This is wonderful information. I was wondering of there was a difference in a child’s dosage vs an adult dose? Or different ways an adult can take it (maybe capsule form) that a young child cannot? Thank you!

    • Meagan says:

      Yes, there would definitely be a difference. An adult could take more of this blend than a child would. If I’m making a smoothie for myself, I’ll sometimes add 1 TBSP of mix in instead of the 1 tsp. that I do for my kids. It makes it kind of strong, so it depends on what’s in your smoothie to start with as to whether it tastes great or not. Other ways you could take it would be in capsules like you said, but I prefer to eat the powder because it takes capsules a while to break down. You could put it in herb balls, mix it with some honey and make an electuary. I wouldn’t heat it though. Keep it as raw as possible. Maybe add it into some no-bake cookies or granola bars. Hope that helps!

  8. Tiffany says:

    Hi I wanted to know if you happen to have any recipes to add the adaptogen blend to? Simple and Quick ones if possible!! I would love to hear from you with your recommendations!!! Thanks in advance 🙂 Tiffany

  9. Julie says:

    Hi, I’m wondering if you can speak to the bioavailability of the herbs in this form. I know many herbs are considered food-like (like gotu kola), but the compounds in others seem to be most available combined with a solvent like water, oil or alcohol. I’ve been trying to decide if it is worth adding powdered root adaptogens like eleuthero and astragalus to my son’s dehydrated flax crackers, or if they would be be less effective in this format. (He has special needs and will sometimes do a nut butter ball, but more often wants dry crunchies.) Any insights much appreciated!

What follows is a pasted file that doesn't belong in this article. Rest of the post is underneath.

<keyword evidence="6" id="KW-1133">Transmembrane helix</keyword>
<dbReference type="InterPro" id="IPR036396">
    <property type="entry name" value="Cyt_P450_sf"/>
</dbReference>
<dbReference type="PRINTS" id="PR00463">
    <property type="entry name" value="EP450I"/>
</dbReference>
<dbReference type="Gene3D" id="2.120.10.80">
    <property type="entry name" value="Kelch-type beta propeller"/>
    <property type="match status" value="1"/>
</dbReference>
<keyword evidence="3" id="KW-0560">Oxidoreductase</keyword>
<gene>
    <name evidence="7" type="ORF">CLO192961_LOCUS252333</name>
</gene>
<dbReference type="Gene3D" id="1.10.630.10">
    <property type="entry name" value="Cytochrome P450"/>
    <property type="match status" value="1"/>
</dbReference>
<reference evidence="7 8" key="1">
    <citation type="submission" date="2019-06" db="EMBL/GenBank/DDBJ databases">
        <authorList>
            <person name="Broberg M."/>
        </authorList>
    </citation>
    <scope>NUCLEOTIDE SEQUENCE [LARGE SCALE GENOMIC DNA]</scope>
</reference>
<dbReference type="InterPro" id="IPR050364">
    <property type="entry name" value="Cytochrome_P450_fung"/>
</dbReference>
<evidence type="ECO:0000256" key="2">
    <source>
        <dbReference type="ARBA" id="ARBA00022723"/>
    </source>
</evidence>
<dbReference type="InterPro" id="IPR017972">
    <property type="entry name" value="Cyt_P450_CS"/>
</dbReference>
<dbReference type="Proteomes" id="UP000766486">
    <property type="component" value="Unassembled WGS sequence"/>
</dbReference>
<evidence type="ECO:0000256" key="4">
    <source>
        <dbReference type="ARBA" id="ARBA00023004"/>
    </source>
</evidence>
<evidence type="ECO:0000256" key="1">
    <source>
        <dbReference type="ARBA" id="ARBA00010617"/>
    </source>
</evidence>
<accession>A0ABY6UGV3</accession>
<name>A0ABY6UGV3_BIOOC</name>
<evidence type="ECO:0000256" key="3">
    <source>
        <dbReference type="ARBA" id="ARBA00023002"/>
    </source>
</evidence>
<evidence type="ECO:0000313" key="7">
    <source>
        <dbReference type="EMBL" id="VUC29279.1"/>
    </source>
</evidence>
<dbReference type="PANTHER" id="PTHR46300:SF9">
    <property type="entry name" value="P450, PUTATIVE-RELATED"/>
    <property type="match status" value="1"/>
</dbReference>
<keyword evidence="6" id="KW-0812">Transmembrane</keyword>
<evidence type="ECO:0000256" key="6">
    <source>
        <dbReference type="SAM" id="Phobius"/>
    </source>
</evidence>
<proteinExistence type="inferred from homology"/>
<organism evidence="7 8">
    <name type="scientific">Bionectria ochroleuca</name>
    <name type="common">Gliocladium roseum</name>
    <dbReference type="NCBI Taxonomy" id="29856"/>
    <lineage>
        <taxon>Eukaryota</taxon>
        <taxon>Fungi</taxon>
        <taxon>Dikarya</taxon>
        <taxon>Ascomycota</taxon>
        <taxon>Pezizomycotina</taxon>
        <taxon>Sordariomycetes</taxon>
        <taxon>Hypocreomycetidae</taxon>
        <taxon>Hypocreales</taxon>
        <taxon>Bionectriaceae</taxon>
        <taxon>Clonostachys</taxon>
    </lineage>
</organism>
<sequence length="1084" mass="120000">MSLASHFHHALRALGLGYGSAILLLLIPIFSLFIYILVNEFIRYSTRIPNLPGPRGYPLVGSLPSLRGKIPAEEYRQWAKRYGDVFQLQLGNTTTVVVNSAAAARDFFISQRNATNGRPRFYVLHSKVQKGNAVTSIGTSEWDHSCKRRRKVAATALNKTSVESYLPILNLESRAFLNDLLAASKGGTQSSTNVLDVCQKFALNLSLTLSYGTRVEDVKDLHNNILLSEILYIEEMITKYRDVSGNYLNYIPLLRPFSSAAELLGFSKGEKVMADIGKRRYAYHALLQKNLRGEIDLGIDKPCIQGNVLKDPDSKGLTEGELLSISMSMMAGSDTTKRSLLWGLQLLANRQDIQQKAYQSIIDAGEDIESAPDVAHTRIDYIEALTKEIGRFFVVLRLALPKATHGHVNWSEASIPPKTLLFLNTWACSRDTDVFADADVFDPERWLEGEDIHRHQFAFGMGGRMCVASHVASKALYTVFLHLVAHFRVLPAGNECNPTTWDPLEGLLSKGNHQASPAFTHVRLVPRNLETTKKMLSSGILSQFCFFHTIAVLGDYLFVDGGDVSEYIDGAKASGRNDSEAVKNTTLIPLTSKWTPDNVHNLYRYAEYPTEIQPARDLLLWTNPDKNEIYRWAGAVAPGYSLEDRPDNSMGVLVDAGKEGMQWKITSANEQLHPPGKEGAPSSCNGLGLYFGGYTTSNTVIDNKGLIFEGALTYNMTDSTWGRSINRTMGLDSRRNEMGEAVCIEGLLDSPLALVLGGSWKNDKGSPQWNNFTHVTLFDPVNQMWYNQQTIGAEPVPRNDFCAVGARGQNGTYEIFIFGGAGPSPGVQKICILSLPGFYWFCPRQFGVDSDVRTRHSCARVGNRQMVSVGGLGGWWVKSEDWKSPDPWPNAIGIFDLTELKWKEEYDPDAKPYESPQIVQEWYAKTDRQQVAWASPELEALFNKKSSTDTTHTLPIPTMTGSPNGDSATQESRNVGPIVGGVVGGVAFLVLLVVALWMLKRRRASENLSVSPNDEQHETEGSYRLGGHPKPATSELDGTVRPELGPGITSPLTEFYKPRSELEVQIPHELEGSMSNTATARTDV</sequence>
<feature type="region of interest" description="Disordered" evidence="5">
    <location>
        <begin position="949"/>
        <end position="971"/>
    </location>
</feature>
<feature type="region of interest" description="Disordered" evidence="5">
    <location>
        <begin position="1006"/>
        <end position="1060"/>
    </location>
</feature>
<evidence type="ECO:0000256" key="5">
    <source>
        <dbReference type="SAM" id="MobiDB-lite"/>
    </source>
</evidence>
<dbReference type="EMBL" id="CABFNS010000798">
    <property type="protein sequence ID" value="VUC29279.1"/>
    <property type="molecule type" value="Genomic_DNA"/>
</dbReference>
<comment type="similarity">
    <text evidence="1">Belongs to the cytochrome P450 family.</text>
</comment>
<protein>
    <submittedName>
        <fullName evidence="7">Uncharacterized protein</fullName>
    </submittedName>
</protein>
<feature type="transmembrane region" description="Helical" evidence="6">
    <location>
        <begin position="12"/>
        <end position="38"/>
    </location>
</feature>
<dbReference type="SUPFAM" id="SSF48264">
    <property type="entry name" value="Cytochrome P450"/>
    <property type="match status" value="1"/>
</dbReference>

• Meagan says:

      This is a very good question Julie… one that I’m not sure I have the best answer to. Most of the herbs in this blend are food-like herbs or are herbs commonly used in powdered form so I’m sure that they are bioavailable when taken as a powder. However, with that being said, you can always buy these herbs in root form and tincture them as they’re also soluble in alcohol.
      As for the crackers, I would think they would be fine to use that way as you probably combine your dry ingredients with something that’s water-based to make the dough. This would start the breakdown process of the plant material, and since the crackers are dehydrated, I wouldn’t think the temperature would be too high to cause any problems.
      I’m sorry if this doesn’t answer your question thoroughly enough. I’ll have to ask some more experienced herbalist what they think. If I get any more info, I’ll definitely let you know.

  10. Wendy says:

    I have a question. Does it have to be red maca? All the other herbs are available from Mountain Rose herbs, can I use the maca that they sell and that way order only from one source? Or maybe, I just need to find a supplier that carries all of them, preferably in Canada for shipping purposes. 🙂

    • Meagan says:

      No Wendy… all macas are adaptogens. The Maca Team just has their maca broken down into the different types. You can totally purchase it from MRH.

  11. Yanic says:

    Hello Meagan,
    My son was diagnosed with autism in the summer. He is now 2 1/2 yo. I’ve been reading a lot about autism and the brain. The more I read, the more I found out that people on the spectrum have a lot of problems with stress. Their stress hormones are always on guard and they basically live on the edge of “fight or flight”. Not being able to control (and understand most of the time) their emotions, they panic and get high level anxiety attacks very easily and it takes forever for them to come down from them.